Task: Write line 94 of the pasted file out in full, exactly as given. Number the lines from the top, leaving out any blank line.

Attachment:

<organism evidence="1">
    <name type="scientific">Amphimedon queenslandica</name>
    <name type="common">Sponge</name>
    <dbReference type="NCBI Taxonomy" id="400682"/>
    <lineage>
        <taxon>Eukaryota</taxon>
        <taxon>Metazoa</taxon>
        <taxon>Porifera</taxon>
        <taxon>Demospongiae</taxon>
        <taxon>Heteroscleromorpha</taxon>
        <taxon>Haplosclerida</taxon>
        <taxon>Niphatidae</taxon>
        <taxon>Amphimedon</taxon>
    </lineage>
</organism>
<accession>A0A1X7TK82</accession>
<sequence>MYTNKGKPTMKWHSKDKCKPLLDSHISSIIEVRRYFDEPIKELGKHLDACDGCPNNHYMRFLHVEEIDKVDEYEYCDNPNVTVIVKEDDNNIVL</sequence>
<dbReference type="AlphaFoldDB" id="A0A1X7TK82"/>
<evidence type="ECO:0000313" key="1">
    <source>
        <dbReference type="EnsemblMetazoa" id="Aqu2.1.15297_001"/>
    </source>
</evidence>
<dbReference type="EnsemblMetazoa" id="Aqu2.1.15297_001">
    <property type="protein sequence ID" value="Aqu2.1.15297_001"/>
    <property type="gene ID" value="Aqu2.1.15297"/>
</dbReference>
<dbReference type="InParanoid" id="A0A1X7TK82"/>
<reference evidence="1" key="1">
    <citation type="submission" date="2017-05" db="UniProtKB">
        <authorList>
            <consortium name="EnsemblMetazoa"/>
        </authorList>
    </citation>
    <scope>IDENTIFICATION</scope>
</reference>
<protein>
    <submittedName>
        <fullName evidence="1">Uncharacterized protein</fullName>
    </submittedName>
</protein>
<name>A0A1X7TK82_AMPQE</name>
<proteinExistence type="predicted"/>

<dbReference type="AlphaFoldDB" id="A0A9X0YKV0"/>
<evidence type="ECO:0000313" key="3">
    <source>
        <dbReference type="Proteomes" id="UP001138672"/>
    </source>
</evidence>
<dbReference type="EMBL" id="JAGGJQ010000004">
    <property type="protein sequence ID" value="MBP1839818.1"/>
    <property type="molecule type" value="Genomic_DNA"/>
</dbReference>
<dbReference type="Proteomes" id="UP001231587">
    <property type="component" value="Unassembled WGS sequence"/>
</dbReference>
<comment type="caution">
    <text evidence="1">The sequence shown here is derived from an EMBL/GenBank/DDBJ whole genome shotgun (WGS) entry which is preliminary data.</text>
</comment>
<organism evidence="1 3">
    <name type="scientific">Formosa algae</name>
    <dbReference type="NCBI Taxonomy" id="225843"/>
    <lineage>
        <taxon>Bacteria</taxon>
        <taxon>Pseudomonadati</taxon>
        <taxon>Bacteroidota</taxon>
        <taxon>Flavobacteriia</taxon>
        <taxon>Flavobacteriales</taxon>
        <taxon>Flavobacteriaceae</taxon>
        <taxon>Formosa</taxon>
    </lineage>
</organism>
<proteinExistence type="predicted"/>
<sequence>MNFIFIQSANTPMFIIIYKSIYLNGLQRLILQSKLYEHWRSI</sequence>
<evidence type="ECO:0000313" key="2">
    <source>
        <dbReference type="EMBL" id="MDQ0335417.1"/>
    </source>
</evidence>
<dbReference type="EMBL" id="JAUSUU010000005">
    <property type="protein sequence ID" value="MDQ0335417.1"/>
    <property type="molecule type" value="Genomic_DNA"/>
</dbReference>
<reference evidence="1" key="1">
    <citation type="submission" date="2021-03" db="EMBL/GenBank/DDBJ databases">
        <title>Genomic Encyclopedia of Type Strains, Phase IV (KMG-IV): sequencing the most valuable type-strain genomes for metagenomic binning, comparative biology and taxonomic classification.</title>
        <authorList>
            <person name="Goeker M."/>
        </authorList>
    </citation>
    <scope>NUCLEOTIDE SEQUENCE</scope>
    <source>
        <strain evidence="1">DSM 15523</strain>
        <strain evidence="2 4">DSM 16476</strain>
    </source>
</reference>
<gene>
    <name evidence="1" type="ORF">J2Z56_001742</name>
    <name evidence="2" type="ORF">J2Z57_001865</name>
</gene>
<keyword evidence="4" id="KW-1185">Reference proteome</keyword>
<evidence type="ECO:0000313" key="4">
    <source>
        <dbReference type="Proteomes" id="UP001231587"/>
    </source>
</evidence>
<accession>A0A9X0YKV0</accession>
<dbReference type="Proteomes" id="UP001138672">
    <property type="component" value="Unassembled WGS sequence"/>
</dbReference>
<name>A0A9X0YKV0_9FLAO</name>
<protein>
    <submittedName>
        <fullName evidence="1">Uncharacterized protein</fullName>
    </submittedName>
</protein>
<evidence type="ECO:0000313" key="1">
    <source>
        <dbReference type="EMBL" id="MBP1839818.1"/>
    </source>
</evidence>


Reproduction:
        <strain evidence="2 4">DSM 16476</strain>